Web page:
Three groups of ewes were constituted (Figure 1). In parturient groups, mating was synchronized by the use of vaginal sponges containing 45 mg of fluorogestone acetate for 14 days followed by an intra-muscular injection of pregnant-mare-stimulating gonadotropins to induce ovulation. Just after parturition, mothers were either left 48 h with their lambs in their individual pen in the same barn (“With Lamb” group, n = 5), or were separated from them for 48 h (“No Lamb” group, n = 6). After being separated from their lamb immediately after birth, ewes of the “No Lamb” group were placed in a different barn to avoid any contact with lambs and ewes were housed together in a large pen to avoid stress induced by separation from the young. All the ewes had never given birth before the study. Lambing occurred within a period of gestation of 149 ± 4 days. Against all expectations, at birth the lambs displayed low vigor preventing them from feeding normally, probably due to BrdU injections in early pregnancy. Thus, in the “With lamb” group, adoptions have been performed with newborn lambs provided by the flock of the research center. It has been well established in previous studies that adoption, when performed at birth, are without any consequences on the quality of the mother-young relationship in comparison to normal mother-young lambing (Keverne et al., 1983; Kendrick et al., 1991; Lévy et al., 2010). In this group, maternal behavior was observed for 10 min at 0, 6 and 24 h after parturition to completely ensure that maternal care was normally provided to lambs. At 2 days postpartum just before sacrifice, selectivity was tested by presenting an alien lamb to the mother and rejection and acceptance behaviors were recorded for 3 min. The alien lamb was then taken away and the ewe was observed with her own lamb for an additional 3 min (Keller et al., 2004, 2005). These tests indicated that all the ewes of the “With Lamb” group were maternal and selective. The “Virgin” group (n = 6) was composed of nulliparous anoestrus ewes of similar age than the two parturient groups and housed together.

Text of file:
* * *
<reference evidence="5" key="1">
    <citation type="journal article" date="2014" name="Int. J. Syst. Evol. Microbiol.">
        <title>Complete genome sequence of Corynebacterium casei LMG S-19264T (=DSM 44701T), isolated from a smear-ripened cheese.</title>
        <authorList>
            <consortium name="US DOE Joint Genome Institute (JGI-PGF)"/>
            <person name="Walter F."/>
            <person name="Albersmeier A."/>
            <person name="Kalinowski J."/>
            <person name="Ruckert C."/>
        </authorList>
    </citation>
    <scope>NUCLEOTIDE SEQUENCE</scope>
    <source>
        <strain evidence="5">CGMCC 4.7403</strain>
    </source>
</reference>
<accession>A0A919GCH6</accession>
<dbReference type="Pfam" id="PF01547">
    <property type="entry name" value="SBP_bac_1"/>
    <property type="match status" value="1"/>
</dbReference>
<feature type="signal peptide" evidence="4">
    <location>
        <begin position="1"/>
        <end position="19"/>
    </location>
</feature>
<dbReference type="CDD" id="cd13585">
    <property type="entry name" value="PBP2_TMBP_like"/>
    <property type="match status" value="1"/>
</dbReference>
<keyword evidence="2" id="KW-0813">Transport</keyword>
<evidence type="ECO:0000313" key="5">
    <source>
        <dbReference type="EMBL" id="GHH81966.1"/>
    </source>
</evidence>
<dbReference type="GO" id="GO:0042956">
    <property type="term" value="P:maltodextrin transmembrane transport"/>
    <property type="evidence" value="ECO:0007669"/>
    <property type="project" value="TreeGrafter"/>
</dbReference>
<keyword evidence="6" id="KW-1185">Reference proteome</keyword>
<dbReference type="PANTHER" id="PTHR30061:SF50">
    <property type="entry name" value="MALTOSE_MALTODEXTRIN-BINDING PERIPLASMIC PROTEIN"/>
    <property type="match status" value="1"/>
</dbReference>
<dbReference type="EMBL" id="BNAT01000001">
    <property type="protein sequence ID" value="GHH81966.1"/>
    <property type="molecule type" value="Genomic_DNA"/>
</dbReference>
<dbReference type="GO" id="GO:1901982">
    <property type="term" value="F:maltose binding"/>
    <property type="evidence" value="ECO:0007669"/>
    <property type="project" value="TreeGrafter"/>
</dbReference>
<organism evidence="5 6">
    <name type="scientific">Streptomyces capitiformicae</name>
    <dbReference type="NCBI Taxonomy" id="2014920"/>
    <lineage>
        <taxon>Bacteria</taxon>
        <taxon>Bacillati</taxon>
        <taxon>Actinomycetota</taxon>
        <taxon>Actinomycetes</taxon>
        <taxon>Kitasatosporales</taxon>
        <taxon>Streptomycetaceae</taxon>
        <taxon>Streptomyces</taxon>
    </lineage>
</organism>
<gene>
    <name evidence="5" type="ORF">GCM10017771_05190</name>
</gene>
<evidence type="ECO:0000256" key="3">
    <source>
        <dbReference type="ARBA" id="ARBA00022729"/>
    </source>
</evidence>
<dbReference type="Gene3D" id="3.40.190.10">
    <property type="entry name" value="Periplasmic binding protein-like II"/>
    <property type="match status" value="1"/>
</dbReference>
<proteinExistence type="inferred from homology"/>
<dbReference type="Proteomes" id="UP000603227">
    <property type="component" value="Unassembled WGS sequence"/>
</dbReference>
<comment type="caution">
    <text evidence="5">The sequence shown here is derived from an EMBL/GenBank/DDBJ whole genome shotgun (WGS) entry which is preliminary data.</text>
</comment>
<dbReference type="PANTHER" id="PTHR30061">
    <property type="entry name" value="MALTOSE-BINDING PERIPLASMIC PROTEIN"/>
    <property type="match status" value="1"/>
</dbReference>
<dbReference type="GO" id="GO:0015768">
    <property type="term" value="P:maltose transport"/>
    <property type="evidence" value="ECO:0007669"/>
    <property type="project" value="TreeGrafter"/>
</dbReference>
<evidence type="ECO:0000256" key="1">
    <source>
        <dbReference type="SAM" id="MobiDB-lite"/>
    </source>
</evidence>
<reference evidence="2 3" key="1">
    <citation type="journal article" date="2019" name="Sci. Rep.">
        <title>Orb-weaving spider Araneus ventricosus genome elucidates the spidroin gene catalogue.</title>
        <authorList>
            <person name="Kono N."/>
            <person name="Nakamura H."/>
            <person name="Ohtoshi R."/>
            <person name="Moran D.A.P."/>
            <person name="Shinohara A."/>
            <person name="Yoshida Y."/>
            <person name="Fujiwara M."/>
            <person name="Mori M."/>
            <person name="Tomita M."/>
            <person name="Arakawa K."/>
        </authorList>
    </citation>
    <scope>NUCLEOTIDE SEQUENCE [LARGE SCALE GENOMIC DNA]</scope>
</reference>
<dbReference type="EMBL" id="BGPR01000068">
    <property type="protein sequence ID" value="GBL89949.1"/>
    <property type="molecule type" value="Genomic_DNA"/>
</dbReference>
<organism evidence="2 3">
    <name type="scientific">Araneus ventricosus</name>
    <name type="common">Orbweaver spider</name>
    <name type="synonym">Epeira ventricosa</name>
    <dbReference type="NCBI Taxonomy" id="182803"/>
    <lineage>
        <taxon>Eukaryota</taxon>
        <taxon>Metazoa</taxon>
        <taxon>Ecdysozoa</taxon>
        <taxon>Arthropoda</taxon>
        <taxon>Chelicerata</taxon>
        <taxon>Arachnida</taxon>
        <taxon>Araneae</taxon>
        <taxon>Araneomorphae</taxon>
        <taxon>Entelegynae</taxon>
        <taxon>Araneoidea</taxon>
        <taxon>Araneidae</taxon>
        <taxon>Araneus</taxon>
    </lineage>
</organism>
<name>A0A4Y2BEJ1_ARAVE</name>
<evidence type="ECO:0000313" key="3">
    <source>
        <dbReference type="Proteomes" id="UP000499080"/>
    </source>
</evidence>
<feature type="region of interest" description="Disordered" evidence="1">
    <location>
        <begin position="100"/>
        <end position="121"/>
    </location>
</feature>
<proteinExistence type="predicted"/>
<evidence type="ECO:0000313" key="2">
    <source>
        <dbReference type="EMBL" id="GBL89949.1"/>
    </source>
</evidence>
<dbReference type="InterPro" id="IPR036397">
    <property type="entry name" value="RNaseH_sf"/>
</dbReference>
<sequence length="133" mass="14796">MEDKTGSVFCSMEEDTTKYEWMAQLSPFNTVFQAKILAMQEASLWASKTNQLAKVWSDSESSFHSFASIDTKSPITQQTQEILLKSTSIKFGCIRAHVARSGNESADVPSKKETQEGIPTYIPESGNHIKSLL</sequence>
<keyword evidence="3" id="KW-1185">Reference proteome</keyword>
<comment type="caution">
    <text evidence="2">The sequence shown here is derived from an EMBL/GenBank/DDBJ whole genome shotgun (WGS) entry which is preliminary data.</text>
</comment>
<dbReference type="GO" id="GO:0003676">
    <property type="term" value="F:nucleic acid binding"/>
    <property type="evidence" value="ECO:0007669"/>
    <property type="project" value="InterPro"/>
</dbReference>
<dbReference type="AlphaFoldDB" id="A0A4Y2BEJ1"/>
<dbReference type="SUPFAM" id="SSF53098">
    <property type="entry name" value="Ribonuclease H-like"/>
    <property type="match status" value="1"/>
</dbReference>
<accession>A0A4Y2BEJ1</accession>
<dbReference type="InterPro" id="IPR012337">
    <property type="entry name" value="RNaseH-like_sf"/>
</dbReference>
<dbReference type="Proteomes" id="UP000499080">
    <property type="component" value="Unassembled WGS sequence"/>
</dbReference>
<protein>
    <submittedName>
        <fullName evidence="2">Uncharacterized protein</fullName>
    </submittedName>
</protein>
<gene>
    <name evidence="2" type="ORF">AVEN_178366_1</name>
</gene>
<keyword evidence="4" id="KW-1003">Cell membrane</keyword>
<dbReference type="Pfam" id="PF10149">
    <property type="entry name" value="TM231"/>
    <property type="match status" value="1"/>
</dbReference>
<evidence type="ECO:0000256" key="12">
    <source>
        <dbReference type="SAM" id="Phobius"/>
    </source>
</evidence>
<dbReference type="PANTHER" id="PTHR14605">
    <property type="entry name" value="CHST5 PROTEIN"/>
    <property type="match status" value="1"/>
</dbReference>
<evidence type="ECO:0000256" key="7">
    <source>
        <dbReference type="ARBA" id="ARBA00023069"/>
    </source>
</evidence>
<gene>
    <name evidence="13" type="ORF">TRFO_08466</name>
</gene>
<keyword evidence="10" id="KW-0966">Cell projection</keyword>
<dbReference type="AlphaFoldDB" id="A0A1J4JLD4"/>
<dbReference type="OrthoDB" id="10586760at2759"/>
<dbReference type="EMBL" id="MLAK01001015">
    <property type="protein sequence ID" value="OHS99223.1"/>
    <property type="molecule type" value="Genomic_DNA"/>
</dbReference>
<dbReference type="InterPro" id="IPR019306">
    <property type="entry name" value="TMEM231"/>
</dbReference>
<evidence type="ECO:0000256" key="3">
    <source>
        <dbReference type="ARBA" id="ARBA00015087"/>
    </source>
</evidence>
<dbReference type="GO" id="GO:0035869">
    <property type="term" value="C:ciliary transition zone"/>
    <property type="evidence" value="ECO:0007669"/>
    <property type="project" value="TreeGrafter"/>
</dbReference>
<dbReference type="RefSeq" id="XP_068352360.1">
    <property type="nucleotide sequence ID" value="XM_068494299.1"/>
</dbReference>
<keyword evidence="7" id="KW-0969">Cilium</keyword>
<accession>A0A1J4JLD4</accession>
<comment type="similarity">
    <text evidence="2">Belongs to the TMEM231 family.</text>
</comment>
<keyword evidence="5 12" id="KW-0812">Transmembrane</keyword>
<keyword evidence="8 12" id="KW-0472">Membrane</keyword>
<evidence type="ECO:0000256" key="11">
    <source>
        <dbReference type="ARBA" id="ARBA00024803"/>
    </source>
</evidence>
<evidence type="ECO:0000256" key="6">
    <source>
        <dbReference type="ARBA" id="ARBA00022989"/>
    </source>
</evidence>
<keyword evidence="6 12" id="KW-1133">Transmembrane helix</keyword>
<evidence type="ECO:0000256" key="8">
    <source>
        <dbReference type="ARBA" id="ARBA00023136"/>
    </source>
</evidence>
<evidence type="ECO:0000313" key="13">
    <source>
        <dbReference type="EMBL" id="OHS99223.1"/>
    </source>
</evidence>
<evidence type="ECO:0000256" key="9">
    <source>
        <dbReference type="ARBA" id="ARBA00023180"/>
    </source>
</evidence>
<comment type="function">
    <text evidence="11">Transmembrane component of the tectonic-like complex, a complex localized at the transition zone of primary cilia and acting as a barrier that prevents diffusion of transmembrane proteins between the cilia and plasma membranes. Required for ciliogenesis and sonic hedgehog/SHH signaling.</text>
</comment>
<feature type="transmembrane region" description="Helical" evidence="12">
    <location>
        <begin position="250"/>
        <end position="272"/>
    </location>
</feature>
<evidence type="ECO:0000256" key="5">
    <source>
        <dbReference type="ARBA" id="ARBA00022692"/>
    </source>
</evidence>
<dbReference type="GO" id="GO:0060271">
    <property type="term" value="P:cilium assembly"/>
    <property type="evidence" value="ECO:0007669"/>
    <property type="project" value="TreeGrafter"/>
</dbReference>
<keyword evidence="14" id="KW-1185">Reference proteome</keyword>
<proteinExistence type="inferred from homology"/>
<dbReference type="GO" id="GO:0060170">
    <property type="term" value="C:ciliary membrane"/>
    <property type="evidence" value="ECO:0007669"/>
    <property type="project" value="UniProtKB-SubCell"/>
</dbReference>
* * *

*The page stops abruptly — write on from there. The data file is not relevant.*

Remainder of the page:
FIGURE 1
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Figure 1. Time table and protocol design. All ewes received four intravenous injections of BrdU (20 mg/kg, 1 injection/day) 4 months before sacrifice. In the two parturient groups (“With Lamb” and “No Lamb”), BrdU injections were performed 1 month after fecundation. In the ”With Lamb” group (n = 5), ewes could interact with her lamb and maternal behavior was observed at 0, 6 and 24 h after parturition for 10 min each and selectivity test was performed at 2 days postpartum just before sacrifice. In the “No Lamb” group (n = 6), lambs were removed just after delivery. Virgin group (n = 6) is composed of nulliparous ewes.

Brain Perfusion and Immunohistochemistry